Participants in a web-based physical activity intervention saw improvements in their levels of depression, anxiety and stress, according to findings published in the journal Mental health and physical activity. Interestingly, these mental health benefits appear to have occurred without a noticeable improvement in physical activity.
Despite overwhelming evidence that physical exercise can improve mental health, many adults are not meeting current recommendations for physical activity – the World Health Organization recommends at least 150 minutes of intense physical activity moderate per week. Evidence suggests that the COVID-19 pandemic has further reduced exercise levels among the public.
To encourage people to increase their movements, technology-based physical activity interventions have been developed. These interventions help people increase their activity levels using online methods such as smartphone apps, activity trackers, and social media. While these interventions show promise, it is unclear whether they provide mental health benefits.
“Web-based interventions have the potential to reach large populations in a cost-effective way,” explained study author Corneel Vandelanotte (@CorneelVDL), research professor and Future Fellow at Central Queensland University in Australia. “We know they can improve physical activity outcomes, but much less is known about how they can positively influence mental health outcomes. The association between physical activity and improved mental health outcomes is well established, as such, in theory, web-based physical activity interventions should also improve mental health outcomes.
For their study, Vandelanotte and his colleagues recruited a sample of 501 Australian residents who were currently inactive (meaning they engaged in less than 150 minutes of moderate to vigorous physical activity per week). At baseline, participants completed sociodemographic measures and measures of depression, anxiety, stress, and health-related quality of life. Participants were then randomly assigned to a control group or an online physical activity intervention group.
The intervention group had access to an action planning tool and eight physical activity sessions that were delivered over three months. Questionnaire responses and IF-THEN algorithms were used to provide participants with personalized content and advice. The sessions touched on concepts such as self-efficacy, intentions and motivation. They also applied the following behavior change techniques: feedback, instruction, goal setting, habit formation, self-monitoring, action planning, and problem solving. At 3 months and 9 months after baseline, participants again performed psychological assessments.
The results revealed that at all times, participants who received the exercise intervention reported lower depression, anxiety and stress, and better mental quality of life compared to baseline. Moreover, compared to the control group, they reported lower depression, anxiety and stress after 3 months and lower anxiety after 9 months.
The researchers note that in a previous study, this web-based exercise intervention was found to improve self-reported physical activity, but not physical activity measured via an accelerometer. This is interesting given that the participants nevertheless experienced significant improvements in their mental health.
The results indicate “that improvements in mental health can be achieved using web-based physical activity interventions, even if physical activity does not improve (we found no level of ‘significantly improved physical activity using objective measures), but participants believe their physical activity has improved (we found significant improvements in self-reported activity levels),” Vandelanotte told PsyPost.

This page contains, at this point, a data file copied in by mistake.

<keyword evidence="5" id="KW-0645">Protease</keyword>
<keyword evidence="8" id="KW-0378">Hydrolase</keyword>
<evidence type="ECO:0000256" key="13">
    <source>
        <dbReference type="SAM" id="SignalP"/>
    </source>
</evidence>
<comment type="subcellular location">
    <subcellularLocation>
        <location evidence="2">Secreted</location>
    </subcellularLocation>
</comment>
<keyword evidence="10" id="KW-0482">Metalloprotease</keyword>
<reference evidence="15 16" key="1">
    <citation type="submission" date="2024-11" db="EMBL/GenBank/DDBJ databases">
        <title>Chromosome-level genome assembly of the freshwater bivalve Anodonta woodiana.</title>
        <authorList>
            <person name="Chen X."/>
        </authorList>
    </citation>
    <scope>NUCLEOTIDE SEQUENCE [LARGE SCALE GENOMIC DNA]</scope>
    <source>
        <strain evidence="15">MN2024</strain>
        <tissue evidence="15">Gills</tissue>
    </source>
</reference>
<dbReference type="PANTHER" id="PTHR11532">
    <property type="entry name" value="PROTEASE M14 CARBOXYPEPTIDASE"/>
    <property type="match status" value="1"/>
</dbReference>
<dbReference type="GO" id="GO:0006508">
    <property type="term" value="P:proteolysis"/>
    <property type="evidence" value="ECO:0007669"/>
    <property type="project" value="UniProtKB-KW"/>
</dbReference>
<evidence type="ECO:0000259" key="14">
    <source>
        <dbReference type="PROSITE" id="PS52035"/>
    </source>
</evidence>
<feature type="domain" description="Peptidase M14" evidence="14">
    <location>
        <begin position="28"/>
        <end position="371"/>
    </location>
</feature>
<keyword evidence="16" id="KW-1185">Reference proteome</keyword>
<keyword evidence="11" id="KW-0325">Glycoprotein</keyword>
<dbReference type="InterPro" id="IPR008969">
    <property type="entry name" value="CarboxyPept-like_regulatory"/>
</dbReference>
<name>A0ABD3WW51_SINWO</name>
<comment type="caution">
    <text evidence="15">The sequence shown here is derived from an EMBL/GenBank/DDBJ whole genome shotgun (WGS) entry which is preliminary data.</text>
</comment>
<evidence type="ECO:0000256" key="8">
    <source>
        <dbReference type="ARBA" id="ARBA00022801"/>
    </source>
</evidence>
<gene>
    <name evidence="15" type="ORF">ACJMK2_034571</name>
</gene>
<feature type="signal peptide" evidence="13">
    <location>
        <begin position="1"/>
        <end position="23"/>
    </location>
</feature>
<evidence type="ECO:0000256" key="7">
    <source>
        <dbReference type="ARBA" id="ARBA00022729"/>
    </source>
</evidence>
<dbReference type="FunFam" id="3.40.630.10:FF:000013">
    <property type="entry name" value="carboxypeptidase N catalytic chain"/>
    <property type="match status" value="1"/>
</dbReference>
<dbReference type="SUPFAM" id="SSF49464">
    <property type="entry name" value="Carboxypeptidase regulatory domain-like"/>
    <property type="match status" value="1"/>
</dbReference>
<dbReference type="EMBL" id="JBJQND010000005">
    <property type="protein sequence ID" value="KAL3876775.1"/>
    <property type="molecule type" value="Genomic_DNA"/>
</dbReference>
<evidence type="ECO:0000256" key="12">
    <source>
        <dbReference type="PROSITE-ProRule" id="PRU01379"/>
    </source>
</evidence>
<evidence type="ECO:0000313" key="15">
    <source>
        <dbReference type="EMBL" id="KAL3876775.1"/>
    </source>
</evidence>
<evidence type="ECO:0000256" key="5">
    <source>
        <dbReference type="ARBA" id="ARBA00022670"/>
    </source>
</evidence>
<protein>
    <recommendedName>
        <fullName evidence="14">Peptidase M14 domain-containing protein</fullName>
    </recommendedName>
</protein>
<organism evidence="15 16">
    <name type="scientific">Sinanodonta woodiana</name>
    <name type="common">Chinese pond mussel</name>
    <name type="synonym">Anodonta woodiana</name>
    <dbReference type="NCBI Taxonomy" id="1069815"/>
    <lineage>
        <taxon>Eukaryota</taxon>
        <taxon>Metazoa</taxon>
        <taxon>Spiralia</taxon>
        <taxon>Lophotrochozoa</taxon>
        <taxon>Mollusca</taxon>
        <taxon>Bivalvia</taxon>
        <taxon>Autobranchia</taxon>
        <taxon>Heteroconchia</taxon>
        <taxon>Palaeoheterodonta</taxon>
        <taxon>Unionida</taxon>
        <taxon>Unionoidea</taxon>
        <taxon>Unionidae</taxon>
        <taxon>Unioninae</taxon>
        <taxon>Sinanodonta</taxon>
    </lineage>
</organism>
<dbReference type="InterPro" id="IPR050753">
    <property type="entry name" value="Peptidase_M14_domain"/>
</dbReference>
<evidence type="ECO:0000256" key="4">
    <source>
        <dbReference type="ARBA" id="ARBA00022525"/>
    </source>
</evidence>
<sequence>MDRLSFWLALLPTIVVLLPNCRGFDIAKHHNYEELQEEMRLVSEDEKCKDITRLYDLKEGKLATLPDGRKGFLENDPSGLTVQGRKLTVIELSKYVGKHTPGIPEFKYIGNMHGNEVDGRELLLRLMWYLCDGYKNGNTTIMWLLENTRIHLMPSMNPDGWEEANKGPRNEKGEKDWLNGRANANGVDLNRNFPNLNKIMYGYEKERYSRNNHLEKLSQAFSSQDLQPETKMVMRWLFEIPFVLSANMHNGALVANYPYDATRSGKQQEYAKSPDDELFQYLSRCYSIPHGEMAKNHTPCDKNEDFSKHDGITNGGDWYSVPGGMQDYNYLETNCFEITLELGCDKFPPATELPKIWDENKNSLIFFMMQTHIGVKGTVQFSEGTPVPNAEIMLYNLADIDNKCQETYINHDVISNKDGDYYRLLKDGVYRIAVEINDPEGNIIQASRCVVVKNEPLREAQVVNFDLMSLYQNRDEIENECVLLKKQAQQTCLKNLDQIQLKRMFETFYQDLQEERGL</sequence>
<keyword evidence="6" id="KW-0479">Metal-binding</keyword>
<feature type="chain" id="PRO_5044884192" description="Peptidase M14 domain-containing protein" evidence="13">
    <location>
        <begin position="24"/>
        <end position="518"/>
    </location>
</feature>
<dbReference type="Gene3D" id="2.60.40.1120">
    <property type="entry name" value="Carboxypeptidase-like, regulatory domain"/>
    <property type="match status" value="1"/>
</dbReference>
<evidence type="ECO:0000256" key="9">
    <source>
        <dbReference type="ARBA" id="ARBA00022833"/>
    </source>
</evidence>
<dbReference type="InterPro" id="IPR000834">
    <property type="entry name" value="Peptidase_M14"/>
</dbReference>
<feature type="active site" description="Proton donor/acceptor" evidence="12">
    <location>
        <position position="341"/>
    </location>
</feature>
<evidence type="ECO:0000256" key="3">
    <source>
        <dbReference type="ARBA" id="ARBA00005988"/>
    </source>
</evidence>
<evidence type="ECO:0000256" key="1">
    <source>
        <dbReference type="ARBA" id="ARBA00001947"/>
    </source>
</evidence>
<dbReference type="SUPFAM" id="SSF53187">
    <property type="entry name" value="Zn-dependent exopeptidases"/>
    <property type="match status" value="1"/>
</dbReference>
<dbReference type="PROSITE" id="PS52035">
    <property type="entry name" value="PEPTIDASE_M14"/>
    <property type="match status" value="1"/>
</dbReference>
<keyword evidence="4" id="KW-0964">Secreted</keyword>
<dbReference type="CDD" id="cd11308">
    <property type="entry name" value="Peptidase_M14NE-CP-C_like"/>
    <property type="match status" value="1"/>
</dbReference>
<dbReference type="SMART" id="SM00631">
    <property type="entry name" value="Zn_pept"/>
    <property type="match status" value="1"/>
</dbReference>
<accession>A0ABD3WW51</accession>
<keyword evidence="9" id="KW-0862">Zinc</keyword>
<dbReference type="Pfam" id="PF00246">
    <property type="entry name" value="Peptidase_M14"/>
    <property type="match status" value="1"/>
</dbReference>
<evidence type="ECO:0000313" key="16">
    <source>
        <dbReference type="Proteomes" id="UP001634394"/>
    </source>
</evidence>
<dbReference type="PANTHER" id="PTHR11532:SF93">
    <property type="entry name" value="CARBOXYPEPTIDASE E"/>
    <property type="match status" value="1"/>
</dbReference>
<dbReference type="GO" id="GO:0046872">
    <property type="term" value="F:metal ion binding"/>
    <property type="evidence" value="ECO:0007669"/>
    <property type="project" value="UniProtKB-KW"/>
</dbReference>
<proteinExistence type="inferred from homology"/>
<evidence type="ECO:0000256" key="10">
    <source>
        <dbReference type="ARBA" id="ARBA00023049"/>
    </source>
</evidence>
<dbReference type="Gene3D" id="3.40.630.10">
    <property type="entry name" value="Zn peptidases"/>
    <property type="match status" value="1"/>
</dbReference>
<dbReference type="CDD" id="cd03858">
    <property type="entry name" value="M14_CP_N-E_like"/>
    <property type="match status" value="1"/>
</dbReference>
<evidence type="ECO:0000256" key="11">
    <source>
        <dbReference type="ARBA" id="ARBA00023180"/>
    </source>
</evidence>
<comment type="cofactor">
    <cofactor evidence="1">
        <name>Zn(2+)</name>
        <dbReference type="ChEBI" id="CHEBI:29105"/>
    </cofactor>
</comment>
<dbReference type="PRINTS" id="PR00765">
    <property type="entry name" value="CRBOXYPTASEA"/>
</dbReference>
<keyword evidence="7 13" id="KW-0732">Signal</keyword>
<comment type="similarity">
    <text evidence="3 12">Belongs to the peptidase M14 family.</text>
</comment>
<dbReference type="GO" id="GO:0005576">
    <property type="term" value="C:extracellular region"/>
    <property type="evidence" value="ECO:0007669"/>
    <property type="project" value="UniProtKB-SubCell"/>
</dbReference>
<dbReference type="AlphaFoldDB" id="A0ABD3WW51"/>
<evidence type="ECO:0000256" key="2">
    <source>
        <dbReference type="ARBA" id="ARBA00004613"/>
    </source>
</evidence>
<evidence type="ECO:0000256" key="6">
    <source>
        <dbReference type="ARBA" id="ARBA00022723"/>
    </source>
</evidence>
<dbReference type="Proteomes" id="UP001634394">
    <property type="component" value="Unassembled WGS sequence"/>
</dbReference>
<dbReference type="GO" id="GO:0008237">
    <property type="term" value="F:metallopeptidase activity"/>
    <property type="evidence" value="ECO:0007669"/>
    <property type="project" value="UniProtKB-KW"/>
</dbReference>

The study authors say these findings fit a psychological explanation for the mental health benefits of exercise. It appears that people can experience positive psychological outcomes with physical activity interventions when they believe they have become more active, even if they have not actually increased their activity. For example, an intervention can promote a sense of accomplishment and improved self-esteem and body image, whether or not a person has increased physical activity.
“What people think happened (they think they’re more active) is more important than what actually happened (there hasn’t been an actual increase in activity physical) to improve mental health,” Vandelanotte said.
Although the results suggest that Internet-based physical activity interventions are effective in improving mental health, the prior literature has been mixed. Further studies will be needed to confirm the results. Additionally, despite a large and well-nourished sample, most study participants reported good mental health at baseline, which may have limited detection of improvements in mental health due to ceiling effects. It is possible that populations with poorer mental health—such as clinical samples—experienced greater mental health impacts with the intervention.
“This is just one study, the results need to be confirmed in other studies,” Vandelanotte said. “The results do not apply to populations with clinical mental health conditions because participants in this study generally had good mental health even before the study (and the study may have improved health outcomes further mental, but not by much, due to the strong baseline).
The study, “Impact of a Web-Based Personalized Physical Activity Intervention on Depression, Anxiety, Stress, and Quality of Life: Secondary Results from a Randomized Controlled Trial,” was authored by Corneel Vandelanotte, Mitch J. Duncan, Ronald C. Plotnikoff, Amanda Rebar, Stephanie Alley, Stephanie Schoeppe, Quyen To, W. Kerry Mummery, and Camille E. Short.
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